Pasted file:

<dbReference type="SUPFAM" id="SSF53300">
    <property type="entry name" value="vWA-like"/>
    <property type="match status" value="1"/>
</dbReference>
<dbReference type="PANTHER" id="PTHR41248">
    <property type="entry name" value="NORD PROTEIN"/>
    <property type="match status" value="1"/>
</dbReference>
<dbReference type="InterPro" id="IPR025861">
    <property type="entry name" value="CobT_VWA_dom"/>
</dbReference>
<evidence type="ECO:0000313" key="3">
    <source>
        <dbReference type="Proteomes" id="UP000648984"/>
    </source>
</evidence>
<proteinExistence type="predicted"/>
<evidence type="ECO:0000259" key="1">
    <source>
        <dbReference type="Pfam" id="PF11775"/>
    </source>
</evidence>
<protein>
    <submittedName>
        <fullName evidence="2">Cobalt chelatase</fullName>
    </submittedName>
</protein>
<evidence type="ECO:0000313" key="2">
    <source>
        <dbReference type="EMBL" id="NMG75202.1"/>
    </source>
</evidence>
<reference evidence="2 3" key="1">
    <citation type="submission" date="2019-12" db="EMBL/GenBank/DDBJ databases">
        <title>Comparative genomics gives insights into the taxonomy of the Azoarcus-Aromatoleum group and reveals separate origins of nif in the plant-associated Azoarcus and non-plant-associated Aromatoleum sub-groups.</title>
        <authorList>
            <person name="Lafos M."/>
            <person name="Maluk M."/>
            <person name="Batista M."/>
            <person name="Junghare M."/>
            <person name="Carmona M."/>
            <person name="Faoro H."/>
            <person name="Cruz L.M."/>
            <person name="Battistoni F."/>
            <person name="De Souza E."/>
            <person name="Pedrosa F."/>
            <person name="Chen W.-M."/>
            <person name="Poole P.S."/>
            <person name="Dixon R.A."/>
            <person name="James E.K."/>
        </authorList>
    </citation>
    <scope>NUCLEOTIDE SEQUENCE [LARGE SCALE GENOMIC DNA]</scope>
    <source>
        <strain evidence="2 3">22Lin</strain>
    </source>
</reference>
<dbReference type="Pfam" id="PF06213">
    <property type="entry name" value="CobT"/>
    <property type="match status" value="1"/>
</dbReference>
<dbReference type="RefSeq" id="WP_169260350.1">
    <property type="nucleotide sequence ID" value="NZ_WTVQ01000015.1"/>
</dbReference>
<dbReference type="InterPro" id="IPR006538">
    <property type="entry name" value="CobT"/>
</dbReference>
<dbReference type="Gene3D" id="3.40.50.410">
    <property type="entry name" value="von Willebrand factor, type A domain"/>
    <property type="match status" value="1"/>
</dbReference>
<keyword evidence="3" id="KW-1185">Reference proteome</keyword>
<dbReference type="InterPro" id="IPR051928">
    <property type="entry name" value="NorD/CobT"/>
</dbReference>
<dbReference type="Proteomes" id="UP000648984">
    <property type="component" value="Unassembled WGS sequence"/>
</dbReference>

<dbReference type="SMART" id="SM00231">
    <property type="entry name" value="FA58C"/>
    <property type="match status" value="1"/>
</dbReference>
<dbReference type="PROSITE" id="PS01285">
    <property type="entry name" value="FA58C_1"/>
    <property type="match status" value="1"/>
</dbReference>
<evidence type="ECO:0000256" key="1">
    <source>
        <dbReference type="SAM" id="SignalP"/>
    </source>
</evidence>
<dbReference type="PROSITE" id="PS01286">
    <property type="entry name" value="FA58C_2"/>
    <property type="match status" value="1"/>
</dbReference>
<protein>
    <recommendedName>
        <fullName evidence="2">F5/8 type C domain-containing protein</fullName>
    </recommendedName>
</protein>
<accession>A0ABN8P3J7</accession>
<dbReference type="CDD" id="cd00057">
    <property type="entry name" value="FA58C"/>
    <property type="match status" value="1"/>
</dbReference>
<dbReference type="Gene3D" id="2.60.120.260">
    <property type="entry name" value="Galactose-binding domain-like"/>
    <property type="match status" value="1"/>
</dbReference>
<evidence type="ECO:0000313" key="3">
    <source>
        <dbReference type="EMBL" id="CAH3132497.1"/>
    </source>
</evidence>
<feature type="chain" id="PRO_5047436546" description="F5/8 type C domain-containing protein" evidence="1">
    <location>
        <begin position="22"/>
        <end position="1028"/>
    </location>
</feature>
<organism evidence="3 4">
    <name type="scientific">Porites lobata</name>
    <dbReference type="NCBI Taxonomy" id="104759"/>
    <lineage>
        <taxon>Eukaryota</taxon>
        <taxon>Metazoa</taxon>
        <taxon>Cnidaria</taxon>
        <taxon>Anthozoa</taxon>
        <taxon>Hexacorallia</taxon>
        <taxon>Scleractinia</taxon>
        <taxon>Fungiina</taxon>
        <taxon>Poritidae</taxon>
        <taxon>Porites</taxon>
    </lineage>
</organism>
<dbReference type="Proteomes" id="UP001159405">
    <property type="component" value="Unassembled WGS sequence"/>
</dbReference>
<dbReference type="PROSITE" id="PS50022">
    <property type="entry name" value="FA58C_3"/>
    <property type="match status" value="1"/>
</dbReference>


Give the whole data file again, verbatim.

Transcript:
<dbReference type="SUPFAM" id="SSF53300">
    <property type="entry name" value="vWA-like"/>
    <property type="match status" value="1"/>
</dbReference>
<dbReference type="PANTHER" id="PTHR41248">
    <property type="entry name" value="NORD PROTEIN"/>
    <property type="match status" value="1"/>
</dbReference>
<dbReference type="InterPro" id="IPR025861">
    <property type="entry name" value="CobT_VWA_dom"/>
</dbReference>
<evidence type="ECO:0000313" key="3">
    <source>
        <dbReference type="Proteomes" id="UP000648984"/>
    </source>
</evidence>
<proteinExistence type="predicted"/>
<evidence type="ECO:0000259" key="1">
    <source>
        <dbReference type="Pfam" id="PF11775"/>
    </source>
</evidence>
<protein>
    <submittedName>
        <fullName evidence="2">Cobalt chelatase</fullName>
    </submittedName>
</protein>
<evidence type="ECO:0000313" key="2">
    <source>
        <dbReference type="EMBL" id="NMG75202.1"/>
    </source>
</evidence>
<reference evidence="2 3" key="1">
    <citation type="submission" date="2019-12" db="EMBL/GenBank/DDBJ databases">
        <title>Comparative genomics gives insights into the taxonomy of the Azoarcus-Aromatoleum group and reveals separate origins of nif in the plant-associated Azoarcus and non-plant-associated Aromatoleum sub-groups.</title>
        <authorList>
            <person name="Lafos M."/>
            <person name="Maluk M."/>
            <person name="Batista M."/>
            <person name="Junghare M."/>
            <person name="Carmona M."/>
            <person name="Faoro H."/>
            <person name="Cruz L.M."/>
            <person name="Battistoni F."/>
            <person name="De Souza E."/>
            <person name="Pedrosa F."/>
            <person name="Chen W.-M."/>
            <person name="Poole P.S."/>
            <person name="Dixon R.A."/>
            <person name="James E.K."/>
        </authorList>
    </citation>
    <scope>NUCLEOTIDE SEQUENCE [LARGE SCALE GENOMIC DNA]</scope>
    <source>
        <strain evidence="2 3">22Lin</strain>
    </source>
</reference>
<dbReference type="Pfam" id="PF06213">
    <property type="entry name" value="CobT"/>
    <property type="match status" value="1"/>
</dbReference>
<dbReference type="RefSeq" id="WP_169260350.1">
    <property type="nucleotide sequence ID" value="NZ_WTVQ01000015.1"/>
</dbReference>
<dbReference type="InterPro" id="IPR006538">
    <property type="entry name" value="CobT"/>
</dbReference>
<dbReference type="Gene3D" id="3.40.50.410">
    <property type="entry name" value="von Willebrand factor, type A domain"/>
    <property type="match status" value="1"/>
</dbReference>
<keyword evidence="3" id="KW-1185">Reference proteome</keyword>
<dbReference type="InterPro" id="IPR051928">
    <property type="entry name" value="NorD/CobT"/>
</dbReference>
<dbReference type="Proteomes" id="UP000648984">
    <property type="component" value="Unassembled WGS sequence"/>
</dbReference>

<dbReference type="SMART" id="SM00231">
    <property type="entry name" value="FA58C"/>
    <property type="match status" value="1"/>
</dbReference>
<dbReference type="PROSITE" id="PS01285">
    <property type="entry name" value="FA58C_1"/>
    <property type="match status" value="1"/>
</dbReference>
<evidence type="ECO:0000256" key="1">
    <source>
        <dbReference type="SAM" id="SignalP"/>
    </source>
</evidence>
<dbReference type="PROSITE" id="PS01286">
    <property type="entry name" value="FA58C_2"/>
    <property type="match status" value="1"/>
</dbReference>
<protein>
    <recommendedName>
        <fullName evidence="2">F5/8 type C domain-containing protein</fullName>
    </recommendedName>
</protein>
<accession>A0ABN8P3J7</accession>
<dbReference type="CDD" id="cd00057">
    <property type="entry name" value="FA58C"/>
    <property type="match status" value="1"/>
</dbReference>
<dbReference type="Gene3D" id="2.60.120.260">
    <property type="entry name" value="Galactose-binding domain-like"/>
    <property type="match status" value="1"/>
</dbReference>
<evidence type="ECO:0000313" key="3">
    <source>
        <dbReference type="EMBL" id="CAH3132497.1"/>
    </source>
</evidence>
<feature type="chain" id="PRO_5047436546" description="F5/8 type C domain-containing protein" evidence="1">
    <location>
        <begin position="22"/>
        <end position="1028"/>
    </location>
</feature>
<organism evidence="3 4">
    <name type="scientific">Porites lobata</name>
    <dbReference type="NCBI Taxonomy" id="104759"/>
    <lineage>
        <taxon>Eukaryota</taxon>
        <taxon>Metazoa</taxon>
        <taxon>Cnidaria</taxon>
        <taxon>Anthozoa</taxon>
        <taxon>Hexacorallia</taxon>
        <taxon>Scleractinia</taxon>
        <taxon>Fungiina</taxon>
        <taxon>Poritidae</taxon>
        <taxon>Porites</taxon>
    </lineage>
</organism>
<dbReference type="Proteomes" id="UP001159405">
    <property type="component" value="Unassembled WGS sequence"/>
</dbReference>
<dbReference type="PROSITE" id="PS50022">
    <property type="entry name" value="FA58C_3"/>
    <property type="match status" value="1"/>
</dbReference>